A provision of this year’s health reform legislation imposes a new Medicare contribution tax on the net investment income of higher-income individuals, estates and trusts–beginning in 2013.
The tax is subject to federal estimated tax requirements.
Fortunately, the timeline provides you and your advisors with nearly three years to learn the new rules and to consider ways to minimize the tax impact.
Calculating the Tax
The Medicare contribution tax is 3.8 percent of net investment income and is in addition to any other taxes that may apply.
The amount subject to tax is equal to your net investment income or, if less, the amount by which your modified adjusted gross income exceeds a threshold amount. This threshold is $200,000 per year for singles, $250,000 for married couples filing joint returns, and $125,000 for married couples filing separately. Modified adjusted gross income includes foreign earned income.
Estates and Trusts
The amount subject to tax is equal to the estate or trust’s undistributed net investment income or, if less, the amount by which adjusted gross income exceeds the beginning amount for the highest income tax bracket. This year, the beginning bracket amount is $11,200.
Definition of Net Investment Income
According to the Reconciliation Act’s Committee Report, net investment income subject to the Medicare contribution tax includes interest and dividends, annuities, rents and royalties, gross income from a trade or business involving either passive activities or the trade of financial instruments, and net gain from the disposition of certain nonbusiness property.
Generally, net investment income does not include tax-exempt bond interest, veteran’s benefits, qualified retirement distributions, excludable gain from the sale of a primary residence, income from a trade or business not involving passive activities or the trade of financial instruments, and certain gain from the disposition of a partnership interest or stock in an S corporation.
Planning Opportunities Based on Income Type
Many of the exclusions from net investment income provide opportunities to reduce the impact of the Medicare contribution tax.
Tax-exempt bond interest is not subject to the new tax. Depending on your overall investment strategy, you may be able to reduce your tax liability by shifting some or all of your investments to tax-exempt bonds.
Distributions from IRAs and other tax-advantaged retirement plans are not considered investment income subject to the new tax. If you’re not contributing the maximum allowable amount to your retirement account(s), it may be beneficial to move funds from your regular investments to your retirement account each year.
Also, while the distributions from these qualified retirement plans are not subject to the Medicare contribution tax, they are included in the calculation of modified adjusted gross income. The increased amount of modified adjusted gross income could result in an increase in the amount of your other investment income that is subject to tax. The same is true for the gross income resulting from the conversion of a traditional IRA to a Roth IRA.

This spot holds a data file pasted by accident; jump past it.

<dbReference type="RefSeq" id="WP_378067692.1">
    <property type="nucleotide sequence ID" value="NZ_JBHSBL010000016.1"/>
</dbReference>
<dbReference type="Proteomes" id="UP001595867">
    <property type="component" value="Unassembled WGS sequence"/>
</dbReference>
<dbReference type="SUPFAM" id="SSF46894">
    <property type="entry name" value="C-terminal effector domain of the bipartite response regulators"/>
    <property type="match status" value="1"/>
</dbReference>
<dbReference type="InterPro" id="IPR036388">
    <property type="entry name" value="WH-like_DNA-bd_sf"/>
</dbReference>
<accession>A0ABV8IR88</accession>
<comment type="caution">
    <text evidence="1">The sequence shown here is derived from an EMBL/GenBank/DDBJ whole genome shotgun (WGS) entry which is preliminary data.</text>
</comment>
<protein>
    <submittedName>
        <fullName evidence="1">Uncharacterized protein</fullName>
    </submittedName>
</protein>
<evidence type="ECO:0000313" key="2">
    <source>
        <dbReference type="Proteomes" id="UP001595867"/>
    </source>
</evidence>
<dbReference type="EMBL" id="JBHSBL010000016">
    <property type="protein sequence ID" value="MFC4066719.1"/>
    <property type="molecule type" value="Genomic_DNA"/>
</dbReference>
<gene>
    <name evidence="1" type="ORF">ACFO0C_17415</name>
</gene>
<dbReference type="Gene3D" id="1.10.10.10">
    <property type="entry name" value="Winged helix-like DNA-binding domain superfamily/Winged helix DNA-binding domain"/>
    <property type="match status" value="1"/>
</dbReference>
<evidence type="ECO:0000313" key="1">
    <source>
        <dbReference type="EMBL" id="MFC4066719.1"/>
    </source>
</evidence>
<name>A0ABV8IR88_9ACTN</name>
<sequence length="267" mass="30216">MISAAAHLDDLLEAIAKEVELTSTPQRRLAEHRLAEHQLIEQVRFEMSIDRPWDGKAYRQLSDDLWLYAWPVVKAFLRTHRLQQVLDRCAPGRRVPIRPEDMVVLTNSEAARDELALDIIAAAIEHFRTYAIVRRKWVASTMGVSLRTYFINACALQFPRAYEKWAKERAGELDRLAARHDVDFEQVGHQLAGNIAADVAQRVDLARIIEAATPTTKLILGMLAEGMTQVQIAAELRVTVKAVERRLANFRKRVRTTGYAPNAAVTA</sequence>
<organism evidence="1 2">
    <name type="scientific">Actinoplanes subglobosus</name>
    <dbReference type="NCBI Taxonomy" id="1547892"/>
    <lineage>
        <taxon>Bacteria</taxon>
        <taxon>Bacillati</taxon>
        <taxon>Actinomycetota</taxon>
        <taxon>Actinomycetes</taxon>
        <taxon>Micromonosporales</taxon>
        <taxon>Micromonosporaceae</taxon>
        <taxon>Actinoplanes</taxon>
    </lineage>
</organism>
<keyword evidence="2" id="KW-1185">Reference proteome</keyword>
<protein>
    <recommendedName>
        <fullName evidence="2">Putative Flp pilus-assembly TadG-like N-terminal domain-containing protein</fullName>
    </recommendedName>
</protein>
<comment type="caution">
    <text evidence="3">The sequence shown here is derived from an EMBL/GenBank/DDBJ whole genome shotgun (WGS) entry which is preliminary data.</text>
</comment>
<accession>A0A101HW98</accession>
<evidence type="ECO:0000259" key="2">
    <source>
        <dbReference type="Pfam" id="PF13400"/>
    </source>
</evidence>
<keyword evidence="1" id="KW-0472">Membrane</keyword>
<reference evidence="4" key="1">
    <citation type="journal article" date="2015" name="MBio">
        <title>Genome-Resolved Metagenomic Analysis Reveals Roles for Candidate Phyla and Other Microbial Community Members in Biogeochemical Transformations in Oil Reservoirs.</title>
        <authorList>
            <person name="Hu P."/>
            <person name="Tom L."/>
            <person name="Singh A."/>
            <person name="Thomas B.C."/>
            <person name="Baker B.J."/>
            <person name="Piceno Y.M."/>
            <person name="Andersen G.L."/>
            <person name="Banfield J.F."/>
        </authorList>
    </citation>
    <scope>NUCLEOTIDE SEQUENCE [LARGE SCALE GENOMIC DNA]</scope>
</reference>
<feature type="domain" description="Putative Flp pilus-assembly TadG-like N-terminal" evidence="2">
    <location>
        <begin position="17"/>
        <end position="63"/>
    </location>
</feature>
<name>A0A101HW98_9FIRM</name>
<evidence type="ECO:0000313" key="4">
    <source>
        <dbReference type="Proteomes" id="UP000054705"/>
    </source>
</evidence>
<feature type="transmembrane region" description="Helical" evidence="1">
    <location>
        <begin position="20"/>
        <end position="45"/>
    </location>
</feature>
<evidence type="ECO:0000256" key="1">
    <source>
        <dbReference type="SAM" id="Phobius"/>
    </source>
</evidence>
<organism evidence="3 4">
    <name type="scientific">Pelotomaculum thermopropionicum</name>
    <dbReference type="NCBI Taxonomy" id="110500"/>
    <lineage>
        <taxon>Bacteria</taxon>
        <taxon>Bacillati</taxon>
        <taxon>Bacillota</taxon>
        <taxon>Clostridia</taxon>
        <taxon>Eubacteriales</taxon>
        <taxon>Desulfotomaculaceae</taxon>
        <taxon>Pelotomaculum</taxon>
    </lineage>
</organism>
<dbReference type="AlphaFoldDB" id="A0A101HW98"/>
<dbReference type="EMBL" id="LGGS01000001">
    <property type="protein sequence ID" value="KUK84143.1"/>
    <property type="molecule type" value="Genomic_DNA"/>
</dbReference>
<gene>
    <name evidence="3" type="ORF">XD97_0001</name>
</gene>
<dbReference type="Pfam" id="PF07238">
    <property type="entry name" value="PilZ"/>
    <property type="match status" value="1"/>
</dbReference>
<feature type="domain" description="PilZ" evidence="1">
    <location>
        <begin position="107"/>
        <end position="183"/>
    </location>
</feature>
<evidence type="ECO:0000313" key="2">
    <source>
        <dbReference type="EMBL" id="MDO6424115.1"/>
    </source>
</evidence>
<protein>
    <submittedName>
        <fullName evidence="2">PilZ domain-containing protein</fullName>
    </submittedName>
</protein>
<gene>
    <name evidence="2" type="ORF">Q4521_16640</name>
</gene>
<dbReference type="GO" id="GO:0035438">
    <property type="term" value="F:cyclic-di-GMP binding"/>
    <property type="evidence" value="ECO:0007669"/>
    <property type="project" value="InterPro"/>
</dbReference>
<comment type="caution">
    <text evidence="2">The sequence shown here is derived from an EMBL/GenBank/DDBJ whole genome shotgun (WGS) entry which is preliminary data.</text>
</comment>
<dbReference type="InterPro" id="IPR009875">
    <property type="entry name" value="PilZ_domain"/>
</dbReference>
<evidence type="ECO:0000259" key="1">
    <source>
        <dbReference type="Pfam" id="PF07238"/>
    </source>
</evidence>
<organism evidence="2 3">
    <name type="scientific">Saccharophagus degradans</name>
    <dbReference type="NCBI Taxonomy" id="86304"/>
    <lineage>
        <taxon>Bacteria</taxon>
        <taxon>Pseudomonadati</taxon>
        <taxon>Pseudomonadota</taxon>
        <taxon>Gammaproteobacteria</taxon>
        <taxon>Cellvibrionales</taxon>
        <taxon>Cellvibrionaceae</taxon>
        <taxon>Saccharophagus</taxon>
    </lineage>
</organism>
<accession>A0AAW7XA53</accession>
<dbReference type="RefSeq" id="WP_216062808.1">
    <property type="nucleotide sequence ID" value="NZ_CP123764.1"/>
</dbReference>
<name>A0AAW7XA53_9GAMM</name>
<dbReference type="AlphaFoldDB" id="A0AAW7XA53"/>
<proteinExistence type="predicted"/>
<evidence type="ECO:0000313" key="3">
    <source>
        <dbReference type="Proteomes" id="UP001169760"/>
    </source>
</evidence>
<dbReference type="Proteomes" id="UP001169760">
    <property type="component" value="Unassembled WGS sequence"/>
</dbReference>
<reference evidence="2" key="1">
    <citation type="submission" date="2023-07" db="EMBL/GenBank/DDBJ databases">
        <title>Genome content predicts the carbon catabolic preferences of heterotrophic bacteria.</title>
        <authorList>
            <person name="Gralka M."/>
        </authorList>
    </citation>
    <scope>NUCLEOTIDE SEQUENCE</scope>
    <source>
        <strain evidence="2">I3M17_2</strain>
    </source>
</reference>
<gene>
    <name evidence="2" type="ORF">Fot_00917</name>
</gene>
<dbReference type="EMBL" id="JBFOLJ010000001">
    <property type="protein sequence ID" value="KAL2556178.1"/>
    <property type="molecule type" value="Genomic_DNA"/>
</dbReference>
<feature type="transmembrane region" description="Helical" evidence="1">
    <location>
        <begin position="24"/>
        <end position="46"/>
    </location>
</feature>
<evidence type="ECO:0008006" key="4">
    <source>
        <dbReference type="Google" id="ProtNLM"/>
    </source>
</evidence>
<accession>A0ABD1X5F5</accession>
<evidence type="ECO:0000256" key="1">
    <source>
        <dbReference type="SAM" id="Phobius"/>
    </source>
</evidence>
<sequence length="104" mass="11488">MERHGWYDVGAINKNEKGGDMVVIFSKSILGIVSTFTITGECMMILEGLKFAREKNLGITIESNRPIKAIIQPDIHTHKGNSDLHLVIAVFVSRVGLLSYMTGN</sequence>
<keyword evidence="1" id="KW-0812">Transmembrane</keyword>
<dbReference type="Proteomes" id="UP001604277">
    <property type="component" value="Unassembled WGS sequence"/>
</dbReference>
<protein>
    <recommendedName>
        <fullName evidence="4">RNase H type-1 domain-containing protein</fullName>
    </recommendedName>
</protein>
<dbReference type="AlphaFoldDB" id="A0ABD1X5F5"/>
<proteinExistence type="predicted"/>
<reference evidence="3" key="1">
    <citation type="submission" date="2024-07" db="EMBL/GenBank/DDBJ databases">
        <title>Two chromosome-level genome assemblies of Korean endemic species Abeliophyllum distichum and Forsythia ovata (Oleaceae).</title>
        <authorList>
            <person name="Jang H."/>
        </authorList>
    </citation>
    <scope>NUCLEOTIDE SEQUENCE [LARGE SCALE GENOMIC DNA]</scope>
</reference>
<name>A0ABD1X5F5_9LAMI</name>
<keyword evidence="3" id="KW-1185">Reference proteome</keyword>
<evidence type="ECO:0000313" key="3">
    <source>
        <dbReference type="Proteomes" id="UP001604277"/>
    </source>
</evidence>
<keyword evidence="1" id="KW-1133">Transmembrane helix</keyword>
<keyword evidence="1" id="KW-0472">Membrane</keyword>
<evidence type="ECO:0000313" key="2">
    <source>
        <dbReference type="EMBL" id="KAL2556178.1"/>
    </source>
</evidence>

With advance planning, you can reduce the impact of the new tax on income resulting from converting to a Roth IRA–and as another benefit, Roth distributions are not included in the calculation of modified adjusted gross income.
Depending on your age and other factors, you may also be able to reduce the impact of the new tax on required minimum distributions for at least one year.
Any gain on the sale of a principal residence that is excludable for income tax purposes is also exempt from the Medicare contribution tax. Under current income tax rules, the maximum excludable gain is $250,000–or $500,000 for married couples filing joint returns. If you plan to sell your principal residence after 2012 and anticipate a gain in excess of the excludable amount, you avoid the 3.8 percent tax on the excess gain simply by accelerating the sale of your home. Note that the gain exclusion does not apply to secondary residences or vacation homes.
If you receive income from a partnership, LLC or an S corporation, the income is subject to the Medicare contribution tax unless you materially participate in the activities of the trade or business. Material participation requires regular, continuous and substantial involvement.
Generally, gain from the disposition of a partnership interest or the stock in an S corporation is also subject to the Medicare contribution tax unless you materially participated in the activities of the trade or business. Under certain circumstances, the amount of the gain subject to tax may be limited.
Planning Opportunities Based on Timing of Income Recognition
The 2013 implementation date affords other planning opportunities in situations where you can accelerate recognition of income for tax purposes. For example, if you’re planning to sell a vacation home, or stock in a business, or any other investment as an installment sale, you can opt out of the installment sale treatment for tax purposes and recognize the income in a year before the new tax is implemented.
The tax and financial implications of any strategy to minimize the Medicare contribution tax are complex and can have unintended consequences that might outweight any reduction in the Medicare contribution tax. If you think the new tax may impact you, contact your advisor at Bader Martin to discuss your options.